|Abstract:||Since 1952, wastewater discharged to infiltration ponds (also called percolation ponds) and disposal wells at the Idaho National Laboratory (INL) has affected water quality in the eastern Snake River Plain (ESRP) aquifer and perched groundwater zones underlying the INL. The U.S. Geological Survey (USGS), in cooperation with the U.S. Department of Energy, maintains groundwater monitoring networks at the INL to determine hydrologic trends, and to delineate the movement of radiochemical and chemical wastes in the aquifer and in perched groundwater zones. This report presents an analysis of water-level and water-quality data collected from aquifer, multilevel monitoring system (MLMS), and perched groundwater wells in the USGS groundwater monitoring networks during 2009–11. Water in the ESRP aquifer primarily moves through fractures and interflow zones in basalt, generally flows southwestward, and eventually discharges at springs along the Snake River. The aquifer primarily is recharged from infiltration of irrigation water, infiltration of streamflow, groundwater inflow from adjoining mountain drainage basins, and infiltration of precipitation. From March–May 2009 to March–May 2011, water levels in wells generally declined in the northern part of the INL. Water levels generally rose in the central and eastern parts of the INL. Detectable concentrations of radiochemical constituents in water samples from aquifer wells or MLMS equipped wells in the ESRP aquifer at the INL generally decreased or remained constant during 2009–11. Decreases in concentrations were attributed to radioactive decay, changes in waste-disposal methods, and dilution from recharge and underflow. In 2011, concentrations of tritium in groundwater from 50 of 127 aquifer wells were greater than or equal to the reporting level and ranged from 200±60 to 7,000±260 picocuries per liter. Tritium concentrations from one or more discrete zones from four wells equipped with MLMS were greater than or equal to reporting levels in water samples collected at various depths. Tritium concentrations in water from wells completed in shallow perched groundwater at the Advanced Test Reactor Complex (ATR Complex) were less than the reporting levels. Tritium concentrations in deep perched groundwater at the ATR Complex equaled or exceeded the reporting level in 12 wells during at least one sampling event during 2009–11 at the ATR Complex. Concentrations of strontium-90 in water from 20 of 76 aquifer wells sampled during April or October 2011 exceeded the reporting level. Strontium-90 was not detected within the ESRP aquifer beneath the ATR Complex. During at least one sampling event during 2009–11, concentrations of strontium-90 in water from 10 wells completed in deep perched groundwater at the ATR Complex equaled or exceeded the reporting levels. During 2009–11, concentrations of plutonium-238, and plutonium-239, -240 (undivided), and americium-241 were less than the reporting level in water samples from all aquifer wells and in all wells equipped with MLMS. Concentrations of cesium-137 were equal to or slightly above the reporting level in 8 aquifer wells and from 2 wells equipped with MLMS. The concentration of chromium in water from one well south of the ATR Complex was 97 micrograms per liter (μg/L) in April 2011, just less than the maximum contaminant level (MCL) of 100 μg/L. Concentrations of chromium in water samples from 69 other wells sampled ranged from 0.8 μg/L to 25 μg/L. During 2009–11, dissolved chromium was detected in water from 15 wells completed in perched groundwater at the ATR Complex. In 2011, concentrations of sodium in water from most wells in the southern part of the INL were greater than the background concentration of 10 milligrams per liter (mg/L); the highest concentrations were at or near the Idaho Nuclear Engineering and Technology Center (INTEC). After the newpercolation ponds were put into service in 2002 southwest of the INTEC, concentrations of sodium in water samples from the Rifle Range well rose steadily until 2008, when the concentrations generally began decreasing. The increases and decreases were attributed to disposal variability in the new percolation ponds. Concentrations of sodium in most wells equipped with MLMS generally were consistent with depth. During 2011, dissolved sodium concentrations in water from 17 wells completed in deep perched groundwater at the ATR Complex ranged from 6 to 146 mg/L. In 2011, concentrations of chloride in most water samples from aquifer wells south of the INTEC and at the Central Facilities Area exceeded the background concentrations of 15 mg/L, but were less than the secondary MCL of 250 mg/L. Chloride concentrations in water from wells south of the INTEC have generally increased because of increased chloride disposal to the old percolation ponds since 1984 when discharge of wastewater to the INTEC disposal well was discontinued. After the new percolation ponds were put into service in 2002 southwest of the INTEC, concentrations of chloride in water samples from one well rose steadily until 2008 then began decreasing. Chloride concentrations in water from all but one well completed in the ESRP aquifer at or near the ATR Complex were less than background and ranged between 10 and 14 mg/L during 2011, similar to concentrations detected during the 2006–08 reporting period. During 2011, chloride concentrations in water from two aquifer wells at the Radioactive Waste Management Complex (RWMC) were slightly greater than concentrations detected during the 2006–08 reporting period. The vertical distribution of chloride concentrations in wells equipped with MLMS were generally consistent within zones during 2009–11 and ranged from about 8 to 20 mg/L. During April 2011, dissolved chloride concentrations in shallow perched groundwater at the ATR Complex ranged from 7 to 13 mg/L in water from three wells. Dissolved chloride concentrations in deep perched groundwater at the ATR Complex during 2011 ranged from 4 to 54 mg/L. In 2011, sulfate concentrations in water samples from 11 aquifer wells in the south-central part of the INL equaled or exceeded the background concentration of sulfate and ranged from 40 to 167 mg/L. The greater-than-background concentrations in water from these wells probably resulted from sulfate disposal at the ATR Complex infiltration ponds or the old INTEC percolation ponds. In 2011, sulfate concentrations in water samples from two wells near the RWMC were greater than background levels and could have resulted from well construction techniques and (or) waste disposal at the RWMC. The vertical distribution of sulfate concentrations in three wells near the southern boundary of the INL was generally consistent with depth, and ranged between 19 and 25 mg/L. The maximum dissolved sulfate concentration in shallow perched groundwater near the ATR Complex was 400 mg/L in well CWP 1 in April 2011. During 2009–11, the maximum concentration of dissolved sulfate in deep perched groundwater at the ATR Complex was 1,550 mg/L in a well located west of the chemical-waste pond. In 2011, concentrations of nitrate in water from most wells at and near the INTEC exceeded the regional background concentrations of 1 mg/L and ranged from 1.6 to 5.95 mg/L. Concentrations of nitrate in wells south of INTEC and farther away from the influence of disposal areas and the Big Lost River show a general decrease in nitrate concentrations through time. During 2009–11, water samples from 30 wells were collected and analyzed for volatile organic compounds (VOCs). Six VOCs were detected. At least one and up to five VOCs were detected in water samples from 10 wells. The primary VOCs detected include carbon tetrachloride, chloroform, tetrachloroethylene, 1,1,1-trichloroethane, and trichloroethylene. In 2011, concentrations for all VOCs were less than their respective MCL for drinking water, except carbon tetrachloride in water from two wells. During 2009–11, variability and bias were evaluated from 56 replicate and 16 blank quality-assurance samples. Results from replicate analyses were investigated to evaluate sample variability. Constituents with acceptable reproducibility were stable isotope ratios, major ions, nutrients, and VOCs. All radiochemical constituents and trace metals had acceptable reproducibility except for gross beta-particle radioactivity, aluminum, antimony, and cobalt. Bias from sample contamination was evaluated from equipment, field, container, and source-solution blanks. No detectable constituent concentrations were reported for equipment blanks of the thief samplers and sampling pipes or for the source-solution and field blanks. Equipment blanks of bailers had detectable concentrations of strontium-90, sodium, chloride, and sulfate, and the container blank had a detectable concentration of dichloromethane.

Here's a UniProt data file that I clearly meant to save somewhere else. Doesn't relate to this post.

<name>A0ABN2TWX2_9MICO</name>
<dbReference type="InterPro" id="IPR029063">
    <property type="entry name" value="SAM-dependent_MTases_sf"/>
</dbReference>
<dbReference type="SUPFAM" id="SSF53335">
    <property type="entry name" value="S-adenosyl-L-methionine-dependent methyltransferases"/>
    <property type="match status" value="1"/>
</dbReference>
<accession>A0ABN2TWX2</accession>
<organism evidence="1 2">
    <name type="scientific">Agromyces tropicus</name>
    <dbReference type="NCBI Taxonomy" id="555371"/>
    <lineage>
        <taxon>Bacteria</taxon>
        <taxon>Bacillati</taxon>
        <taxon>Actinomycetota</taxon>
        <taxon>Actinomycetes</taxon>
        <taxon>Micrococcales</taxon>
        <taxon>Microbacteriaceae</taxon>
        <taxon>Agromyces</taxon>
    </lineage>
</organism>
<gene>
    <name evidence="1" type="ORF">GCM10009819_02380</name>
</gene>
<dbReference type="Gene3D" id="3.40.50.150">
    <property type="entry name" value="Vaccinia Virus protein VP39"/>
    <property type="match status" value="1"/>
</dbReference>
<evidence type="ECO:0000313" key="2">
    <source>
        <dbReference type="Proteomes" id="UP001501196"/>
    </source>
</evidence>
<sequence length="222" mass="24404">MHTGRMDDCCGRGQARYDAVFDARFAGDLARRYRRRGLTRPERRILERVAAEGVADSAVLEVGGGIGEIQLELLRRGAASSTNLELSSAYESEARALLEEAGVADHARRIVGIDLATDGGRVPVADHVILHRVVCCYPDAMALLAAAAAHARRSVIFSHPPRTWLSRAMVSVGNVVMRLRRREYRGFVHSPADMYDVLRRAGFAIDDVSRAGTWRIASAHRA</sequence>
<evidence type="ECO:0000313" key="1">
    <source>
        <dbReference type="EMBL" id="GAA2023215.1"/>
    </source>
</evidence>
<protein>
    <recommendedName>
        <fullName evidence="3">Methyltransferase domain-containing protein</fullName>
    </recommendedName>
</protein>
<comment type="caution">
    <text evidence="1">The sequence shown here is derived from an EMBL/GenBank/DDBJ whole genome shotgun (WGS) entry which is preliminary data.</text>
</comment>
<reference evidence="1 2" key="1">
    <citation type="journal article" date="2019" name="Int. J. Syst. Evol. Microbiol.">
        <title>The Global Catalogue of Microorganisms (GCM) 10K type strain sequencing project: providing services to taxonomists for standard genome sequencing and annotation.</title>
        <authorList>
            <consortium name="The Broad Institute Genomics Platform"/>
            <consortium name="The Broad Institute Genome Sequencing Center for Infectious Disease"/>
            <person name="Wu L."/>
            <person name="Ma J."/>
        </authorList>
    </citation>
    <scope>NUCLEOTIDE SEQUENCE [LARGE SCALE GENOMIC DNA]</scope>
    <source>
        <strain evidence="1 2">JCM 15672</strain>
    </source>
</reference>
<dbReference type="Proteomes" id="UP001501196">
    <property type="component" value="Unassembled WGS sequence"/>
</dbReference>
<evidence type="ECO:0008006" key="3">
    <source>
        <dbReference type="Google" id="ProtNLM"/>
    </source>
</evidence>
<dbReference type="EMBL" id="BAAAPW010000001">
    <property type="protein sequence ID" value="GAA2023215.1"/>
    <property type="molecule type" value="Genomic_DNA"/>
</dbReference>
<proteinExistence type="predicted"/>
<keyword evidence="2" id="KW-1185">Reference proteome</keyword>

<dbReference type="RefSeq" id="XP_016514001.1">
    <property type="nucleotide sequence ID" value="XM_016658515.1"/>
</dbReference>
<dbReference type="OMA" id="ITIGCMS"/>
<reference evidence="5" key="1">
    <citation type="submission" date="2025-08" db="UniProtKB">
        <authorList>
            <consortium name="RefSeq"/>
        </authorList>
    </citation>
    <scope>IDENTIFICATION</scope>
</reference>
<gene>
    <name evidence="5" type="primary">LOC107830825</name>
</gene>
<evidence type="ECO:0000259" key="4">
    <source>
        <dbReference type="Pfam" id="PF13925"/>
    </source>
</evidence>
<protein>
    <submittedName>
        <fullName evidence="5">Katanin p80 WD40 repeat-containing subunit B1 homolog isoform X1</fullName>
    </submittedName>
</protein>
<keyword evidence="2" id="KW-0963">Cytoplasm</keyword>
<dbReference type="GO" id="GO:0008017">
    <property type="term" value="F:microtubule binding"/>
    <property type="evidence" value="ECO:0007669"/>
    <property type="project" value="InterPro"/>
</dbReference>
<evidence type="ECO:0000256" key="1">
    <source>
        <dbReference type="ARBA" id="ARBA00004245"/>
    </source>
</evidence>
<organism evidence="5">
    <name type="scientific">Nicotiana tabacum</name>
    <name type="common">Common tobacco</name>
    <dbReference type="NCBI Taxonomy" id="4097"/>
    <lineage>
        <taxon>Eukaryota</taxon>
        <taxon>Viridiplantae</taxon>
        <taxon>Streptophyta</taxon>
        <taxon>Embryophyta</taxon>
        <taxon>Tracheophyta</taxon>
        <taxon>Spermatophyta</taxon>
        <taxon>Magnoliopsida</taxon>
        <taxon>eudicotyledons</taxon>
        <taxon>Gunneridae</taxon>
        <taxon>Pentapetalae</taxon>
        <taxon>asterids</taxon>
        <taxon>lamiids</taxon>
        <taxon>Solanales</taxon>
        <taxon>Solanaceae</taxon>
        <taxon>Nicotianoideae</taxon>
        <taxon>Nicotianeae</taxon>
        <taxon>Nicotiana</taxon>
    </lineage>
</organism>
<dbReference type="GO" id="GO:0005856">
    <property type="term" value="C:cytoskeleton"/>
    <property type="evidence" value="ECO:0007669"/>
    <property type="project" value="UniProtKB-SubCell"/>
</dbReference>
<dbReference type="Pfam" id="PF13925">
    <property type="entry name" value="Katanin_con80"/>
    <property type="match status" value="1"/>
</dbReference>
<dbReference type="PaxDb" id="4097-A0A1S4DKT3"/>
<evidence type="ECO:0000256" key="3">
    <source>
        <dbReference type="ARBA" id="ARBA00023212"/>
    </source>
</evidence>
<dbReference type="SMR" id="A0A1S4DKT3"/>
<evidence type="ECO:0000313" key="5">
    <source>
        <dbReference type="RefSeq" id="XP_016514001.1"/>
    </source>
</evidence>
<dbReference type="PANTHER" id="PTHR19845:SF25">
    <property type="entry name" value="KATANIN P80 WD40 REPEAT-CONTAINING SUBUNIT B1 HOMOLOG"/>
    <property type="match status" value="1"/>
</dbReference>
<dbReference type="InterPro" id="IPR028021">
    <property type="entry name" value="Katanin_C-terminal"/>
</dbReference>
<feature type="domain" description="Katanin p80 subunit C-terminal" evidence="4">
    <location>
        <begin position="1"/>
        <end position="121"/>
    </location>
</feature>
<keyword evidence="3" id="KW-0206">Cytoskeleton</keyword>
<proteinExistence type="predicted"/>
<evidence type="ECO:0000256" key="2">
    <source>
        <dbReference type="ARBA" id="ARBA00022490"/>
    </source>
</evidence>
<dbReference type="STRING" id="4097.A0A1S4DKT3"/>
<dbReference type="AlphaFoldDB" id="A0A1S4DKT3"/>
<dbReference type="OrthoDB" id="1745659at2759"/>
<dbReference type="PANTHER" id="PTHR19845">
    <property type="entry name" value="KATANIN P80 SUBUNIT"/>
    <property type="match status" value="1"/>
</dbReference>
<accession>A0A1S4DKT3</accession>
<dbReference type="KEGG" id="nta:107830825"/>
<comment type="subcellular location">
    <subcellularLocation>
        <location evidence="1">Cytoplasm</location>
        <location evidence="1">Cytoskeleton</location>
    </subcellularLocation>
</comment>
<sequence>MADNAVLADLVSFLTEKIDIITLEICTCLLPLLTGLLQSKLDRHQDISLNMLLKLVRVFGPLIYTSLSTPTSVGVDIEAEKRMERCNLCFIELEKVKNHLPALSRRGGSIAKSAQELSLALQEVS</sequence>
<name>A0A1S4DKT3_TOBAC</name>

|Citation Search Results Text: ||An update of hydrologic conditions and distribution of selected constituents in water, eastern Snake River Plain aquifer and perched groundwater zones, Idaho National Laboratory, Idaho, emphasis 2009–11; 2013; SIR; 2013-5214; Davis, Linda C.; Bartholomay, Roy C.; Rattray, Gordon W.